Out-Law News | 28 Nov 2014 | 9:50 am | 3 min. read
Financial services sector head John Salmon and the Pinsent Masons financial services sector team bring you insight and analysis on what really matters in the world of financial services.
One consequence of the financial crisis of 2008 has been an increase in the amount of regulation that financial services businesses face – 40 new laws at EU level since 2005, according to the European Data Protection Supervisor earlier this week. The number of regulatory bodies is increasing, as is the amount of activity that is regulated.
This state of regulatory flux means that regulators are constantly facing decisions about how they co-ordinate their actions and deal with fundamental questions about what regulation is for, particularly in relation to digital issues. For banks and others in the financial services sector, these circumstances present an opportunity to influence thinking and help regulators see that their function is not only to protect consumers, but also to enable innovation and competition.
When you look at what regulators say they are trying to achieve, what often stands out is their interest in demonstrating that they are taking action to protect consumers. But when you think about what regulators should be trying to achieve, just as important as consumer protection is the need to take action to enable innovation and encourage competition in markets.
Banks should be thinking about how they can best influence how regulators strike the balance between these competing interests.
For example, innovation can be discouraged if a regulator takes an extreme or absolute position on the need to protect consumers in relation to matters such as privacy and authenticating signatures or identities. Regulators might take a hard line on these issues and end up offering consumers more protection than they get offline which is not in itself a bad thing. But when greater protection comes at a cost consumers do not expect or want there is failure in the regulatory framework. Banks can help regulators see that taking an unbalanced position can be harmful not just to the sector but also consumers in slowing access to digital products and services that focus on their needs.
Banks should seek out opportunities to help regulators to achieve a better balance by engaging in both formal and informal collaboration and treating engagement with the regulators as a priority.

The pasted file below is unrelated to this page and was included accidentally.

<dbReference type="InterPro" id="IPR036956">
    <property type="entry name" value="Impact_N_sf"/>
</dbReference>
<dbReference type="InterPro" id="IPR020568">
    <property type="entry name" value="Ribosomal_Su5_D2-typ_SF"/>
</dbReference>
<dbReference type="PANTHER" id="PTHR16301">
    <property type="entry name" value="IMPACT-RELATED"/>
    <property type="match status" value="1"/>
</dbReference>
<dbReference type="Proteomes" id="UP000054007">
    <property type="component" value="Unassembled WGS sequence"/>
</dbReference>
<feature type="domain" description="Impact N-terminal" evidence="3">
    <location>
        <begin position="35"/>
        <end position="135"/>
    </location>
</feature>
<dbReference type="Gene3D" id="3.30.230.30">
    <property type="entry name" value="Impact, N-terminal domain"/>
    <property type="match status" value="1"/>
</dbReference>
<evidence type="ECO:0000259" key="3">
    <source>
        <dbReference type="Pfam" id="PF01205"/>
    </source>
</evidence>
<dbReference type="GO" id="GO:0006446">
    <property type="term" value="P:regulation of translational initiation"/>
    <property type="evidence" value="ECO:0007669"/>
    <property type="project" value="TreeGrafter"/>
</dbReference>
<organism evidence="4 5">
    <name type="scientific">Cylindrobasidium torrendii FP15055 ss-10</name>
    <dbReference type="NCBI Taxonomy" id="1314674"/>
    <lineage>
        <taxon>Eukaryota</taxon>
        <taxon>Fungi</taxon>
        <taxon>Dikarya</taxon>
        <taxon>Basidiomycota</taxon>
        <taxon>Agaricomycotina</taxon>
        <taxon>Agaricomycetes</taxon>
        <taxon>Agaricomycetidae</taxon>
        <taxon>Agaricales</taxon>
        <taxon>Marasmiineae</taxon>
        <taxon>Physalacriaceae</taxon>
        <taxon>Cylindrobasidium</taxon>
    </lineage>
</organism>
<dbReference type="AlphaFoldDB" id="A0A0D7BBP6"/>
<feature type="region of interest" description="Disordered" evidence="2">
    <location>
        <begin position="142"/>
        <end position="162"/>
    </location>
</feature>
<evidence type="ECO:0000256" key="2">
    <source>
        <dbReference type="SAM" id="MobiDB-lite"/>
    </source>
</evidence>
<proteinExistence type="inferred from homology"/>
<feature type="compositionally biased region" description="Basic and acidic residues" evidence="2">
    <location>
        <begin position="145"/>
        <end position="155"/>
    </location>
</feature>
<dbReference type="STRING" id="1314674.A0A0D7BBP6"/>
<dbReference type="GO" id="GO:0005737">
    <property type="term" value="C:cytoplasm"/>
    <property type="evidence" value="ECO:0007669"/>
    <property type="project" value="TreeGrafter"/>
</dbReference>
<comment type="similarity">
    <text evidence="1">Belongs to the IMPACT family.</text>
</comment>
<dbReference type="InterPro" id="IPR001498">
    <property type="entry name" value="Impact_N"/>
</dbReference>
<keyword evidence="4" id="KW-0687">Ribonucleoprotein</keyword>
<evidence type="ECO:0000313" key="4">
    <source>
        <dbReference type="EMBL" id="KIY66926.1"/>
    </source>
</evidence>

Another important issue that regulators often struggle to address is the need to keep pace with changes in technology. The FCA has conducted thematic reviews into specific issues such as social media, mobile payments and online advice and set up an innovation hub to discuss issues with the financial services sector. We also see this with a number of other regulators looking to address standardisation issues particularly around data security and payments systems.
These developments indicate that regulators want to address these issues, but do not have the resources to do so on their own. It is almost always the case that banks and financial services providers are better informed and able to understand innovative technologies and the impact they will have on markets.
We are hopeful that the FCA's innovation hub will be a great start to a more informal, productive consultation regime. Banks should make full use of this and any other collaboration opportunities they can to help regulators understand the benefits for consumers of innovation and improved competition in digital financial markets.
The FCA says it is moving away from a reactive approach to regulation to a pre-emptive and judgment-based approach. It is engaging in a number of thematic reviews, consultations and roundtables on banking issues. It has also established Project Innovate, which is not just there for the benefit of authorising start-ups. It sees this as a vehicle for more fluid engagement between the regulator and industry on innovation, demonstrating that it sees a role for itself in encouraging innovation and development of new kinds of services.
As EU level reforms may make it mandatory for banks to report data security and other incidents to a number of different regulators, banks must plan carefully for the changes to come if they are to convince regulators to focus on innovation and not disproportionately on consumer protection.
Banks should be offering their resources to the regulator, such as data and expertise, to help the regulator do a better job and help them understand the logic behind a shift in balance away from enforcing conduct risk rules in isolation, and towards encouraging innovation and competition.